Methylnaltrexone Proven Effective in Treating Opioid-Induced Constipation

The drug methylnaltrexone can speed up the rate of bowel movements in patients suffering from non-malignant opioid-induced constipation. Results from a study presented at the American Pain Society's 29th Annual Scientific Meeting indicate that subcutaneous Methylnaltrexone administration can help to alleviate the symptom in some patients.

The drug methylnaltrexone can speed up the rate of bowel movements in patients suffering from non-malignant opioid-induced constipation. Results from a study presented at the American Pain Society’s 29th Annual Scientific Meeting indicate that subcutaneous Methylnaltrexone administration can help to alleviate the symptom in some patients.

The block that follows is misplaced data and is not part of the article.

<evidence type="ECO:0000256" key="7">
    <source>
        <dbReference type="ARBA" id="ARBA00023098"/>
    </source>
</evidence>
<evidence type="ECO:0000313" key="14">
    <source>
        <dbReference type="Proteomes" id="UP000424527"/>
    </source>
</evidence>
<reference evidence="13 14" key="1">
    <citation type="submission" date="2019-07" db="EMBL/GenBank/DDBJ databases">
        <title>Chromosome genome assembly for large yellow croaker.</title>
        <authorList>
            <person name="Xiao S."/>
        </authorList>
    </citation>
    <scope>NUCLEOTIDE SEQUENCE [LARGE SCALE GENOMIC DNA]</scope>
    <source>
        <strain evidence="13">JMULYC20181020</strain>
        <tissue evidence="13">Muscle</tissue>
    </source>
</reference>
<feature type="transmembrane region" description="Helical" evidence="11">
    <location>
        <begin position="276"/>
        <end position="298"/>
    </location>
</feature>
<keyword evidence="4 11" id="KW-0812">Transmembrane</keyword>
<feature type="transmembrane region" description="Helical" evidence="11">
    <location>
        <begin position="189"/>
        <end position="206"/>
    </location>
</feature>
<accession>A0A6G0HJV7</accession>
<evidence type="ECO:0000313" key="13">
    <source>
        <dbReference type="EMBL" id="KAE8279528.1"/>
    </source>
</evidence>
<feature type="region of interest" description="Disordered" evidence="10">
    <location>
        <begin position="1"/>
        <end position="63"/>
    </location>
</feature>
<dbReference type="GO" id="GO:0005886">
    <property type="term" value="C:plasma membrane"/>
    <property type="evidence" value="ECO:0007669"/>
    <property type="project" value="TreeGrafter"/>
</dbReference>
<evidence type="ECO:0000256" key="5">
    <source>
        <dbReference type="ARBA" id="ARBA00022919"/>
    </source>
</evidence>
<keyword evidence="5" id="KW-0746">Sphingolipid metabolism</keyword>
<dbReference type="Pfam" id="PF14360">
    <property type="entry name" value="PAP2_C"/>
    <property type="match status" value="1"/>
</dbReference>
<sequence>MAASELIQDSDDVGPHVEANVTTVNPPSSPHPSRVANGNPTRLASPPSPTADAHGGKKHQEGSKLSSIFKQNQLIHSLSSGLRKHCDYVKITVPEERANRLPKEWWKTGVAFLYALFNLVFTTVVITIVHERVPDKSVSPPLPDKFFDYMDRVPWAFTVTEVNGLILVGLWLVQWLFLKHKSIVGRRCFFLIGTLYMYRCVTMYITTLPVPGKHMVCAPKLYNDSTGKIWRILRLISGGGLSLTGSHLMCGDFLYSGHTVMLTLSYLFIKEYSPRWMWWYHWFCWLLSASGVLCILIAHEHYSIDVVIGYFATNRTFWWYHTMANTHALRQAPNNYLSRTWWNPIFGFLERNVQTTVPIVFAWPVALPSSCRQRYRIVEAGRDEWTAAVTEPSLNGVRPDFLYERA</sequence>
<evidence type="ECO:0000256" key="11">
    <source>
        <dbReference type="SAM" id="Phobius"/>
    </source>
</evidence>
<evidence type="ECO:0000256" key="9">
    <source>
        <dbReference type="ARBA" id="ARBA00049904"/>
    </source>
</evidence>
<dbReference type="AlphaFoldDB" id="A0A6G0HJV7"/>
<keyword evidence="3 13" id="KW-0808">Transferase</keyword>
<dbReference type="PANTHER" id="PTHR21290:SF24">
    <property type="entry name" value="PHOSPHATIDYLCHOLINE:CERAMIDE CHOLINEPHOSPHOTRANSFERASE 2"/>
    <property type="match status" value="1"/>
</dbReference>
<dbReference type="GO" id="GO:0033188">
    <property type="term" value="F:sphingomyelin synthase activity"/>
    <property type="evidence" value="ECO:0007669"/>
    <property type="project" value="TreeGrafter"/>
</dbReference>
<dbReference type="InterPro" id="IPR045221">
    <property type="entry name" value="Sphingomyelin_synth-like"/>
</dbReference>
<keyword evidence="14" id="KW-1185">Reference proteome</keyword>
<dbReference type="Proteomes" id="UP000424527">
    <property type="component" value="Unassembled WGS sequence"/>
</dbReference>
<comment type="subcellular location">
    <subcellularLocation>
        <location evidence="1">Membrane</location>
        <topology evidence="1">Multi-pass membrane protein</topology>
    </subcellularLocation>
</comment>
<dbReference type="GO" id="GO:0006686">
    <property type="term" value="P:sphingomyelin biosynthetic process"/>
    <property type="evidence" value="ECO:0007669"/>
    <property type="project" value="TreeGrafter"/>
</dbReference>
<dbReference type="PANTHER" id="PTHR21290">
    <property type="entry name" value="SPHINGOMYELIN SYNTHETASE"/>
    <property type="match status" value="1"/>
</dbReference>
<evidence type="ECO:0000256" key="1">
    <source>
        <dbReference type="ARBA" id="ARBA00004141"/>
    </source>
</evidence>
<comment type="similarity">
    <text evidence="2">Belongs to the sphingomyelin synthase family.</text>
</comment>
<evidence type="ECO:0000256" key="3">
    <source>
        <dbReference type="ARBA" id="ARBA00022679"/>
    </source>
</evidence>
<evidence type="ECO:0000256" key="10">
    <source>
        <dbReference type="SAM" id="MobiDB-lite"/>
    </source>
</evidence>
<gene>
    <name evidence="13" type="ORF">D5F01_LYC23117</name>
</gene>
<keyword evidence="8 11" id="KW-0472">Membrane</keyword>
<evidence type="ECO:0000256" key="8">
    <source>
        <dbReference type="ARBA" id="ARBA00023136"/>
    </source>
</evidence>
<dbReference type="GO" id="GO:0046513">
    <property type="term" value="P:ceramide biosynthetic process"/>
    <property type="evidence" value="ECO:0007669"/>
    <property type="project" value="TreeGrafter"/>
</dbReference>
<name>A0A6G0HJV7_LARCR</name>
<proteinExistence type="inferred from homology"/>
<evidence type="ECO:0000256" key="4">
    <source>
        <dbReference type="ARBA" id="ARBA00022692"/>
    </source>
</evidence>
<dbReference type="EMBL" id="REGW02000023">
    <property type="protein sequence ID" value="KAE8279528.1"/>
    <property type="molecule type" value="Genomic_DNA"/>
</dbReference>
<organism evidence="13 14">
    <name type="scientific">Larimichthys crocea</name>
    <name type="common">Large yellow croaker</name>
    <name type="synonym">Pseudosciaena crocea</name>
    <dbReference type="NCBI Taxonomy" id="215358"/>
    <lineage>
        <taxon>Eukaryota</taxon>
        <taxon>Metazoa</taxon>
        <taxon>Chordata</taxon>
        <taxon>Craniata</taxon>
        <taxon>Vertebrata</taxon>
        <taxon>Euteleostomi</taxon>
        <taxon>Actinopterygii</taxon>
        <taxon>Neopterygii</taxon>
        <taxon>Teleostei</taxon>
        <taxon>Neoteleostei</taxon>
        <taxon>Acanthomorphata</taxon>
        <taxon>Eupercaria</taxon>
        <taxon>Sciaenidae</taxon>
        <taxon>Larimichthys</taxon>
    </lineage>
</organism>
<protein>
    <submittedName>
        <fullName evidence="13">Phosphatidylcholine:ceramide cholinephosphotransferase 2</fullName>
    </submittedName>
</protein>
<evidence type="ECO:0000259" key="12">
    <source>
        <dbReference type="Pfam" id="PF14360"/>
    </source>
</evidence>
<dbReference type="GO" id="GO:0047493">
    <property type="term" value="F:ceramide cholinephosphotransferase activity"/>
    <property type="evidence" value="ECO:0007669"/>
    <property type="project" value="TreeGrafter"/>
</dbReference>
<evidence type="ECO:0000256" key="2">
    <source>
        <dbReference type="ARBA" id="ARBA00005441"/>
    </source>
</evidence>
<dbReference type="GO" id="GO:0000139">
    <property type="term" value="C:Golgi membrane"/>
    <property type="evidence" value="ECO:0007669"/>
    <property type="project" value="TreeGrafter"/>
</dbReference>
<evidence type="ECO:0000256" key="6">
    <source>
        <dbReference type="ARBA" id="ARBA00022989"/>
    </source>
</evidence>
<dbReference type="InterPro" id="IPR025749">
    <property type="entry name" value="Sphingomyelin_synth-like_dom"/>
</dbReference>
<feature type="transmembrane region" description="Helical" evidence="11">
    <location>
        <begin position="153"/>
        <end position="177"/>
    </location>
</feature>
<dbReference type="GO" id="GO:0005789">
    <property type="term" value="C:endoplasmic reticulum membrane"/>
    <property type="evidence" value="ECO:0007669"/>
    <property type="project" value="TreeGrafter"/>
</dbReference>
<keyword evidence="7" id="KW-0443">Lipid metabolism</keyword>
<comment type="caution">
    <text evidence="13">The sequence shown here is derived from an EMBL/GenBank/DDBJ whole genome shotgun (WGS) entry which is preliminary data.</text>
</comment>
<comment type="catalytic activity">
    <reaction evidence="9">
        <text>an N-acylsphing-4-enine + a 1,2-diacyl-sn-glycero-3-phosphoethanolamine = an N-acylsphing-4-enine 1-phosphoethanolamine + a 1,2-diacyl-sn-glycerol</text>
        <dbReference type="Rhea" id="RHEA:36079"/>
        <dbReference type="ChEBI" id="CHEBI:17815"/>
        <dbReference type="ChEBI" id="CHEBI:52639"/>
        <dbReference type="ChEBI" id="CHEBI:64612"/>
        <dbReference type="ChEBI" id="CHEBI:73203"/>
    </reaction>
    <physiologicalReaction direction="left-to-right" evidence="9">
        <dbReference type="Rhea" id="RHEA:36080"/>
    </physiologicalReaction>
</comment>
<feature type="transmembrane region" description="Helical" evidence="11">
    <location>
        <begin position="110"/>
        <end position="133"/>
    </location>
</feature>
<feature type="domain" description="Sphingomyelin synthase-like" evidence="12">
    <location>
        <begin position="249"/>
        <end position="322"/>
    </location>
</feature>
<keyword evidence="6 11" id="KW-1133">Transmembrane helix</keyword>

The double-blind, randomized, placebo-controlled study was conducted by a team that included Marc Duerden, MD, of the Indiana University School of Medicine. Participants were patients that took daily opioid for chronic nonmalignant pain. Participants were divided into three groups: one that received methylnaltrexone 12 mg/day; one that received methylnaltrexone 12 mg every other day, and another group that received placebo.

The results demonstrated that for the groups treated with the drug mean change from baseline in weekly rescue-free bowel movements with a sensation of complete evacuation was significantly greater than for those treated with placebo.

Also, the methylnaltrexone groups had a significantly greater decrease from baseline in mean straining and greater changes from baseline in mean bristol stool form.

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